The American Optometric Association cited other studies which have found that long-term vitamin E use correlated with greater lens clarity and slower age-related opacification, while vitamin E, paired with higher dietary intakes of lutein and zeaxanthin, significantly decreased the risk of cataracts.

A Breakthrough in B3

As published in Australian Optometry, recent US ‘breakthrough’ research shows that vitamin B3 or nicotinamide can prevent glaucoma and stop progression of existing disease in animals.

The research published in Science has not been tested on humans, so optometrists are not yet advising patients to rush out and buy vitamins until human trials provide more answers.

It’s all about balance and variety

Researchers have linked eye-friendly nutrients, such as lutein and zeaxanthin, vitamin C, vitamin E and zinc, to reducing the risk of certain eye conditions.

Age-related macular degeneration (AMD) is a serious eye condition that millions suffer from every year. It is the irreversible deterioration of the macula, a tiny area of the retina that is responsible for our central or “straight-ahead” vision. The macula allows the eye to discern detail and provides our color vision.

Although AMD does not lead to complete blindness, it does impair daily activities, such as driving, reading, writing, cooking and the ability to see faces. Macular degeneration is fairly widespread, affecting about 11 million people in the U.S. who are 60 years or older. The number of those affected is projected to reach 22 million by 2050.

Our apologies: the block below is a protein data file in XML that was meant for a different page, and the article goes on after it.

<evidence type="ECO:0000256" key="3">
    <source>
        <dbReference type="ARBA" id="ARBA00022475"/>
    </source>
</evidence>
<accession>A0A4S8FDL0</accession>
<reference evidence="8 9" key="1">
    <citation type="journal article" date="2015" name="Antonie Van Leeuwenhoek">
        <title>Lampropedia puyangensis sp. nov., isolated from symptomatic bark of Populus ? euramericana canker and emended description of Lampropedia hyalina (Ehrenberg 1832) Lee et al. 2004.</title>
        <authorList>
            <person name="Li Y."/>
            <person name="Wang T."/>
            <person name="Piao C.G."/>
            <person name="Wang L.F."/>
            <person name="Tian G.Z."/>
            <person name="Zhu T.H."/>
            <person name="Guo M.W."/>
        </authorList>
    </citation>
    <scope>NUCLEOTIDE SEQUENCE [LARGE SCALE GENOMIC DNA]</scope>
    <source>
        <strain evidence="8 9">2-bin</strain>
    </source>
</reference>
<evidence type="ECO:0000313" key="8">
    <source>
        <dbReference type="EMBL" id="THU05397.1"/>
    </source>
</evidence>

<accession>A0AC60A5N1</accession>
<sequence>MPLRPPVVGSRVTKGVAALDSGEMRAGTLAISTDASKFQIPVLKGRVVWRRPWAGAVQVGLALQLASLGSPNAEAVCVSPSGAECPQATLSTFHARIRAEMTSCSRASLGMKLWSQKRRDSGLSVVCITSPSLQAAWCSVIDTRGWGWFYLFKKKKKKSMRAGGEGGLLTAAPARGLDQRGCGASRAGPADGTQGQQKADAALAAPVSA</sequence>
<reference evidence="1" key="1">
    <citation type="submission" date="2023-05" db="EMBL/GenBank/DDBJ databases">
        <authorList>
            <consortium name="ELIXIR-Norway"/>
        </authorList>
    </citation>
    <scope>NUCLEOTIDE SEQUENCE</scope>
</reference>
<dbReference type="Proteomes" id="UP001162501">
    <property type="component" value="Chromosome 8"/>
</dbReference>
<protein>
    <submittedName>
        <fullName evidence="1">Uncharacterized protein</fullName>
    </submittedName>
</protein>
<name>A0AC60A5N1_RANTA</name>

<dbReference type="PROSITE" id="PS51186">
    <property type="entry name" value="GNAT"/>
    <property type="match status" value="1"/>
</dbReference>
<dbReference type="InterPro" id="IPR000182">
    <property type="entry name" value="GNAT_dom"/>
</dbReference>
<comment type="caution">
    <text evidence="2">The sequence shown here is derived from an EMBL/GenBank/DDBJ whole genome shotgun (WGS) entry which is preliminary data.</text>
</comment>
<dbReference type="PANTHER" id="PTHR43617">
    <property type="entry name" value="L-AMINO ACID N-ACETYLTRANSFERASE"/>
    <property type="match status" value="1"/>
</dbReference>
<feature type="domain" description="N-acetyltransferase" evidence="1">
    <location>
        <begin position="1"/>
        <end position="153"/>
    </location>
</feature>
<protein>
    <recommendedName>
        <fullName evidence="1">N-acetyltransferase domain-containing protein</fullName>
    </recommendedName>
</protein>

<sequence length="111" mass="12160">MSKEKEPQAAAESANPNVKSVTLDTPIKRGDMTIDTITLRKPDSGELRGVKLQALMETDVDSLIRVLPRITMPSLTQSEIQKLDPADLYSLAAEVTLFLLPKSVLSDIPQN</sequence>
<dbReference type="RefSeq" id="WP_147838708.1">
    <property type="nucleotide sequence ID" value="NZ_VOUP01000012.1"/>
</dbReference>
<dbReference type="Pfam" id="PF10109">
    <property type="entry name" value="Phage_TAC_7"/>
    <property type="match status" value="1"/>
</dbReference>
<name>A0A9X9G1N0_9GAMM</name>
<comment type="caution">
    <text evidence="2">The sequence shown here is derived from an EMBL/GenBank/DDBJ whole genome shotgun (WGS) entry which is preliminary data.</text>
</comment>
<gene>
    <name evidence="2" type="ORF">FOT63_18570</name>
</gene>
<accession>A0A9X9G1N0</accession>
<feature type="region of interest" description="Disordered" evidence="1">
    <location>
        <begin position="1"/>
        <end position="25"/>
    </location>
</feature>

Specific nutrients have been proven to reduce the progression of AMD. It is important to familiarize yourself with these options because AMD progresses at different speeds for every person.


The age-related eye disease study (AREDS) conducted by the National Eye Institute (NEI) is the “only large-scale randomized controlled clinical trial.” It revealed a beneficial effect of nutritional supplementation of 25 percent in reducing the risk of progression in patients diagnosed with intermediate or advanced levels of macular degeneration.

Based on results from advanced AMD and a five-year follow up, the recommended AREDS formulation includes beta-carotene, zinc with copper and vitamins C and E.

AREDS recommends only those with intermediate and advanced AMD to take these supplements, as there is currently insufficient evidence to recommend preventive use of the supplements for healthy adults.


AREDS2, the second study conducted to improve the original AREDS formula, found that lutein and zeaxanthin, when taken together, showed to be a safer and more effective alternative to beta-carotene. The AREDS 2 formula has powerful anti-aging properties for patients.

A common concern among consumers is whether they can continue to take their daily multivitamins. The AREDS formulation actually supplies consumers with much higher doses of vitamins and minerals than can be found in the typical multi-vitamin pill, so there is no need to continue taking one while on the AREDS recommended formulation.

Visit Hopewell -  Lambertville Eye (  to learn more about these supplements and speak to our doctors about the best option for you.